Firefox 61 Launches: UI, Performance, TLS 1.3 & Much More
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Firefox 61 Launches: UI, Performance, TLS 1.3 & Much More

You can update to Firefox 61 now.

By giving a complete overhaul to its Firefox browser with the launch of Firefox Quantum back in November 2017, Mozilla tried to reestablish Firefox as a dominant force in the browser arena. The rebirth of Firefox was well received due to significant improvements in performance. Continuing with the series of changes in the post-Quantum versions, Mozilla has just released Firefox 61 for all major platforms.

Firefox 61 features some significant changes in terms of its UI, performance, security; and also brings support for the much-awaited TLS 1.3. If you’re a Firefox user, these changes surely won’t go unnoticed.

Let’s have a good look at these changes/features and what they mean for you.

Support for TLS 1.3

Needless to say, TLS 1.3 is the feature that excites us the most as far as Firefox 61 is concerned. TLS 1.3 is the latest version of TLS (Transport Layer Security), the internet security protocol that protects us while browsing. TLS 1.3 was recently approved by IETF, and it’s going to make the internet a much safer place. For that to happen, leading browsers must support TLS 1.3 by default, and that’s exactly what Mozilla has done in Firefox 61.

Firefox 61 comes with “on-by-default support for the latest draft of the TLS 1.3 specification.”

Tab Warming

If you’re one of those users who keep switching between tabs, you’re going to feel the difference—or at least you should. To reduce the tab loading time while switching between tabs, Firefox starts loading a tab as soon as you hover your mouse over it. In technical terms, this is called ‘Tab Warming.’ This feature has been introduced in Windows and Linux.

Parallel CSS Parsing

A significant reason behind Quantum’s blazing fast speed is its super-fast CSS engine. This was achieved by computing CSS (Cascading Style Sheet) in parallel. Now Mozilla wants to go one step beyond by parallelizing the parsing step as well. In Mozilla’s words, Parallel CSS Parsing adds extra horsepower.

FTP Subresource Loads Blocking

Another critical security improvement introduced in Firefox 61 is the blocking of FTP subresource loads. This is pretty important from the security/privacy point of view. FTP, one of the oldest protocols, is highly vulnerable from the security point of view as data transferred through FTP is unencrypted. As a result, there’s a high possibility of data theft or data tampering.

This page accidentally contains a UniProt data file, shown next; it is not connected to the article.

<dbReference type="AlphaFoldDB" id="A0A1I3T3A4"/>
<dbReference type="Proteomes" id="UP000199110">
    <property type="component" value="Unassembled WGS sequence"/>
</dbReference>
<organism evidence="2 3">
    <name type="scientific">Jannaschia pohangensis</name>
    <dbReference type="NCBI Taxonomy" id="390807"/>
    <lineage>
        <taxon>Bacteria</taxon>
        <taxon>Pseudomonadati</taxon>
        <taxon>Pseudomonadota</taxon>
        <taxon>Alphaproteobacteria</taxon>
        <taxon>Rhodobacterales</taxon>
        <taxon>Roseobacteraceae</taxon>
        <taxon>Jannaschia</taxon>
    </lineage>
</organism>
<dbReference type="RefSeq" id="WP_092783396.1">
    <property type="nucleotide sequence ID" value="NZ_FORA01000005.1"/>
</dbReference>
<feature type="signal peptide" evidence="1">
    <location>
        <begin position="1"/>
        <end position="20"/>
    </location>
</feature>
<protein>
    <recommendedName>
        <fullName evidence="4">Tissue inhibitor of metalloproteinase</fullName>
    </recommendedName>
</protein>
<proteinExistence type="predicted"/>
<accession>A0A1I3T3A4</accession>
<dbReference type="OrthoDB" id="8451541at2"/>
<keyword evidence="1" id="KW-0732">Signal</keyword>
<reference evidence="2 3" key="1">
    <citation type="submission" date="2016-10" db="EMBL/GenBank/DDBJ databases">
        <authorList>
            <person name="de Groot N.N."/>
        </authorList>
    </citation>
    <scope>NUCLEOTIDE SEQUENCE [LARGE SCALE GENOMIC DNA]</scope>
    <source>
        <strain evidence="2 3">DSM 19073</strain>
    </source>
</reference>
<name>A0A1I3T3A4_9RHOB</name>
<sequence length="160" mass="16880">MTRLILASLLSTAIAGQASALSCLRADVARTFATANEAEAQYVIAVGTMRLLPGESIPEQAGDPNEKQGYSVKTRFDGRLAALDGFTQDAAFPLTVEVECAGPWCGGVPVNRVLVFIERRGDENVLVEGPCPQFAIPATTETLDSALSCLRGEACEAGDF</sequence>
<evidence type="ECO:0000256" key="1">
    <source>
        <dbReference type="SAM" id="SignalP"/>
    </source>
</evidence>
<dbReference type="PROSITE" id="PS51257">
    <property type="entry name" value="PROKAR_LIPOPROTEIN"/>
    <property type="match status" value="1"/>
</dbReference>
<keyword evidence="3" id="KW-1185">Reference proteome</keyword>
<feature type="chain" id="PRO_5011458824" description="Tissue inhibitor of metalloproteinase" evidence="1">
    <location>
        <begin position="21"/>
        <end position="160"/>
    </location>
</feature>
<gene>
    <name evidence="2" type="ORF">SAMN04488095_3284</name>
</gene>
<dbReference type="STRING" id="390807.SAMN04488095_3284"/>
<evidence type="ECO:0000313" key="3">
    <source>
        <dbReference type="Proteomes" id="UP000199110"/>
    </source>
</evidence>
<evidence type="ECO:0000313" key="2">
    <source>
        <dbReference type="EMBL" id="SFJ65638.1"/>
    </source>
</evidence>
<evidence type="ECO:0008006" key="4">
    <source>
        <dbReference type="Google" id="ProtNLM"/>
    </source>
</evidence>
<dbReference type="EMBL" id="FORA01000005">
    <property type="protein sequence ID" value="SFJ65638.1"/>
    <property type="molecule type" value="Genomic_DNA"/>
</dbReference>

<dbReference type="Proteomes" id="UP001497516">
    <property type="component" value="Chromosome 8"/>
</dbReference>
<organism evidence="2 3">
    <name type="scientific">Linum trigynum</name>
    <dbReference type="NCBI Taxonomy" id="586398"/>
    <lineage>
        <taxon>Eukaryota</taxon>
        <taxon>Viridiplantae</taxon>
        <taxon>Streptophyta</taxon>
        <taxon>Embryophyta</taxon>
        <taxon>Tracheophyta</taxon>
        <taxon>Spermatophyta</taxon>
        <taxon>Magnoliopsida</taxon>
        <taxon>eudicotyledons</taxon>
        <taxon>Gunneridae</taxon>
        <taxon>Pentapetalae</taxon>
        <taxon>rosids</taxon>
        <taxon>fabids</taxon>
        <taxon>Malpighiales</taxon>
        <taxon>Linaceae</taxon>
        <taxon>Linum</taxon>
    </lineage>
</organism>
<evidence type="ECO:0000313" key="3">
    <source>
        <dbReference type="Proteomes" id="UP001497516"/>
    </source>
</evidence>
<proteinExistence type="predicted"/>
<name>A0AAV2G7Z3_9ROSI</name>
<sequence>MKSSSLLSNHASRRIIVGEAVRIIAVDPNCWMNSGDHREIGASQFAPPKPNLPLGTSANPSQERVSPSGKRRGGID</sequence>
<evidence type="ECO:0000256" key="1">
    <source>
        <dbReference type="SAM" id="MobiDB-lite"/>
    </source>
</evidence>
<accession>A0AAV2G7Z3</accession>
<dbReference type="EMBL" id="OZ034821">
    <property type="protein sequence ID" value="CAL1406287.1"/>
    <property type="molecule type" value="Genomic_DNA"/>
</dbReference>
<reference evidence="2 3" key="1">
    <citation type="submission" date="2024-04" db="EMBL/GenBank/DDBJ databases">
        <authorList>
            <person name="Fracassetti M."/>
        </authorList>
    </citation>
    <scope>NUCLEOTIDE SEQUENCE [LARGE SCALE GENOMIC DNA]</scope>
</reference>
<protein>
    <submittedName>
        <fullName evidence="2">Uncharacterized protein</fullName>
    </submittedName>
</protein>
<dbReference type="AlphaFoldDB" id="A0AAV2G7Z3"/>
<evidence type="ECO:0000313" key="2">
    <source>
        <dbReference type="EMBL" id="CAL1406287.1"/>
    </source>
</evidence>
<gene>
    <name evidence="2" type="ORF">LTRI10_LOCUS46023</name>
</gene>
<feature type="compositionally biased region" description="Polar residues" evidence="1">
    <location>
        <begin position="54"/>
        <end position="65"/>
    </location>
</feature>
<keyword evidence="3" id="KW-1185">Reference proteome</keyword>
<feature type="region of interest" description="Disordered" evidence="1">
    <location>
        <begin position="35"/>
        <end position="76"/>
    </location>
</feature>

This is what Christoph Kerschbaumer wrote about FTP Subresource in a blog post:

“Firefox 61 will block subresource loads that rely on the insecure FTP protocol unless the document itself is an FTP document. For example, Firefox will block FTP subresource loads within HTTP(S) pages.”

Other Notable Changes

  • Convenient access to more search engines: You can now add search engines to the address bar “Search with” tool from the page action menu when on a webpage that provides an OpenSearch plugin.
  • WebExtensions now run in their own process on MacOS
  • Share links from Firefox for MacOS more easily: You can now share the URL of an active tab from the page actions menu in the address bar
  • A more consistent user experience: Improvements for dark theme support across the entire Firefox user interface
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Author

Jay Thakkar

After graduating from university with an engineering degree, Jay found his true passion as a writer…specifically, a cybersecurity writer. He’s now a Hashed Out staff writer covering encryption, privacy, cybersecurity best practices, and related topics.